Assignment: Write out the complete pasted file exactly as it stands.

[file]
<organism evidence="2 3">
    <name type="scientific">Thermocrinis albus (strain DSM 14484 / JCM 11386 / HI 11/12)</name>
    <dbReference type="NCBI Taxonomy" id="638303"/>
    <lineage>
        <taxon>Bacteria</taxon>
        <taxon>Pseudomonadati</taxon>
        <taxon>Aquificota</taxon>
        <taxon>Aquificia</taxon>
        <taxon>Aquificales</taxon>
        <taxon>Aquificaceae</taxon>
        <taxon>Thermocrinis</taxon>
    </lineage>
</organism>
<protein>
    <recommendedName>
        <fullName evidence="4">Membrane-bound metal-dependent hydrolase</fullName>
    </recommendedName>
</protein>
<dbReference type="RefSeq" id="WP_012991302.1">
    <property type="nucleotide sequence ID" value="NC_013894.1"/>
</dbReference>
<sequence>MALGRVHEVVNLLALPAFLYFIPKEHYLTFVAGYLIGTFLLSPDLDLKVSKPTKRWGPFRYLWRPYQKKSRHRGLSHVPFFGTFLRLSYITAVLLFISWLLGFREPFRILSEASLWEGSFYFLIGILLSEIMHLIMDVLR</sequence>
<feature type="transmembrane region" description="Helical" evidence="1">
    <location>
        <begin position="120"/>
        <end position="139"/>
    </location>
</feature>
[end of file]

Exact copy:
<organism evidence="2 3">
    <name type="scientific">Thermocrinis albus (strain DSM 14484 / JCM 11386 / HI 11/12)</name>
    <dbReference type="NCBI Taxonomy" id="638303"/>
    <lineage>
        <taxon>Bacteria</taxon>
        <taxon>Pseudomonadati</taxon>
        <taxon>Aquificota</taxon>
        <taxon>Aquificia</taxon>
        <taxon>Aquificales</taxon>
        <taxon>Aquificaceae</taxon>
        <taxon>Thermocrinis</taxon>
    </lineage>
</organism>
<protein>
    <recommendedName>
        <fullName evidence="4">Membrane-bound metal-dependent hydrolase</fullName>
    </recommendedName>
</protein>
<dbReference type="RefSeq" id="WP_012991302.1">
    <property type="nucleotide sequence ID" value="NC_013894.1"/>
</dbReference>
<sequence>MALGRVHEVVNLLALPAFLYFIPKEHYLTFVAGYLIGTFLLSPDLDLKVSKPTKRWGPFRYLWRPYQKKSRHRGLSHVPFFGTFLRLSYITAVLLFISWLLGFREPFRILSEASLWEGSFYFLIGILLSEIMHLIMDVLR</sequence>
<feature type="transmembrane region" description="Helical" evidence="1">
    <location>
        <begin position="120"/>
        <end position="139"/>
    </location>
</feature>